China still on RIMPAC invite list, despite concerns from Congress
YOKOSUKA NAVAL BASE, Japan — Defense Secretary Ash Carter said Tuesday the Pentagon is “constantly evaluating” China’s militarization of the South China Sea but stopped short of agreeing with a Hawaii congressman’s proposal to revoke China’s invitation to a prestigious global naval exercise.
Carter described China’s construction of military facilities and artificial islands atop reefs claimed by other nations in the Asia-Pacific region as behavior that isolated Beijing, during questioning by Congressman Mark Takai, D-Hawaii, at a House Armed Services Committee hearing on the 2017 defense budget.
Takai wants to exclude China from this summer’s Rim of the Pacific 2016, the world’s largest biannual naval exercise.
The exercise, which is primarily based in Hawaii, included 22 participant nations and six observer nations in 2014.
“We’re constantly evaluating our relationship with China and China’s behavior, including the South China Sea, where I emphasize we have very serious concerns about their aggressive militarization there,” Carter said.
Navy officials have repeatedly expressed wariness regarding China’s attempts to regulate freedom of navigation in the South China Sea, where about $1.2 trillion in U.S. trade transits annually.
China maintains an ambiguous claim to about 90 percent of the sea — including areas that most nations consider international waters — based on what it deems as historical claims.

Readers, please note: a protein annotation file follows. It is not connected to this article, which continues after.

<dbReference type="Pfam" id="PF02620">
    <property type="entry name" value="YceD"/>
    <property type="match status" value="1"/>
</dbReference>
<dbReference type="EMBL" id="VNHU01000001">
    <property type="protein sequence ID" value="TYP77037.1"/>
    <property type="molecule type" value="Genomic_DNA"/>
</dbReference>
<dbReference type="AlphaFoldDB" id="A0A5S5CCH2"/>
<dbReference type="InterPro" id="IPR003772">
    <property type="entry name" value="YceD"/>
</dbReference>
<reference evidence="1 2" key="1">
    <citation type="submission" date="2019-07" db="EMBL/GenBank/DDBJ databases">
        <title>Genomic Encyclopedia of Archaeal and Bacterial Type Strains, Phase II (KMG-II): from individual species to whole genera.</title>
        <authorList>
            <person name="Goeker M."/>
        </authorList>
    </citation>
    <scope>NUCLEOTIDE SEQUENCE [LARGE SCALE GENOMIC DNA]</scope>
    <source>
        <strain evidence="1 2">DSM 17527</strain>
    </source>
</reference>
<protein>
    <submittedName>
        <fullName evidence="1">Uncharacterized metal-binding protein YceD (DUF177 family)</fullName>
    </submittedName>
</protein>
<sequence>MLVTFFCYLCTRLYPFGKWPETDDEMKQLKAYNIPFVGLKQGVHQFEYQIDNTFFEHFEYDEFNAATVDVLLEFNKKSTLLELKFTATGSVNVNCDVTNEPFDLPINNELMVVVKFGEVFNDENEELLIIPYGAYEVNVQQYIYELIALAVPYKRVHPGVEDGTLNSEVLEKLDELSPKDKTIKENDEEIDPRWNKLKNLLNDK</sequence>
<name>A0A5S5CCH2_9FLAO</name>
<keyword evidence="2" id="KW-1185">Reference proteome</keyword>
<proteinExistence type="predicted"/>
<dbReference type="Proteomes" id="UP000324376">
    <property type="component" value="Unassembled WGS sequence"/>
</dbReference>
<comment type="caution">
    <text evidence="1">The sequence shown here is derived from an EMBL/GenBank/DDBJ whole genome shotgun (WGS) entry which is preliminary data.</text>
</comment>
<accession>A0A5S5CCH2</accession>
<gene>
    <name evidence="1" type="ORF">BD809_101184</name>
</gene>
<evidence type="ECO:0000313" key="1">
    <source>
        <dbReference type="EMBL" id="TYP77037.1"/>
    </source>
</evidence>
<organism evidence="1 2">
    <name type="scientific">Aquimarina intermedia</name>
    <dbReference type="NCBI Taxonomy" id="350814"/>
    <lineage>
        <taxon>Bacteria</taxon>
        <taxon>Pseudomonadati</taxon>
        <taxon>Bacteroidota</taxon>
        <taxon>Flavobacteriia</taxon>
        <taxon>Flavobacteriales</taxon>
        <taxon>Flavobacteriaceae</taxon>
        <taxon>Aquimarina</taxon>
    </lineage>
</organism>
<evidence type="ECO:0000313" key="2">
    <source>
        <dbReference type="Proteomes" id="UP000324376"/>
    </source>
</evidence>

Most recently, Navy officials pointed to Chinese military action at Scarborough Shoal, which lies within the exclusive economic zone of the Philippines, a U.S. security treaty ally.
“Should we reward China for this aggressive behavior by including them in an event meant for allies and partners?” Takai asked during the hearing. “China’s behavior is the polar opposite of U.S. objectives in the region.”
Takai’s position is similar to one expressed by Sens. John McCain, R-Ariz., and Jack Reed, D-R.I., in a 2015 letter to Carter calling for China’s exclusion from RIMPAC.
The letter called for “policy options that impose costs on China’s disruptive behavior, not reward it.”
Carter’s response then stated that China’s participation would allow the two navies to concentrate on “common security challenges,” such as piracy and terrorism, and build understanding that could tamp tensions in the region.
On Tuesday, Carter kept the door open for China to work with the United States.
“Our strategic position in the Asia-Pacific is not to exclude anyone, but to keep the security architecture going there in which everyone participates,” he said. “We’re not excluding China from that security architecture, in which America plays the pivotal role — and we intend to keep playing that pivotal role.”
China’s coast guard and quasi-military ships have engaged in disputes at sea — resulting in ships sometimes colliding — involving at least Vietnam, Japan, the Philippines and Indonesia in recent years.
The Chinese navy has also warned U.S. ships and aircraft transiting near Chinese-claimed territories. In 2014, the two navies agreed to the Code for Unplanned Encounters at Sea, which has since governed their rules for communication.
When the destroyer USS Lassen sailed near a disputed South China Sea territory last year during a freedom-of-navigation operation, the ship’s commanding officer described radio communication with the Chinese as professional.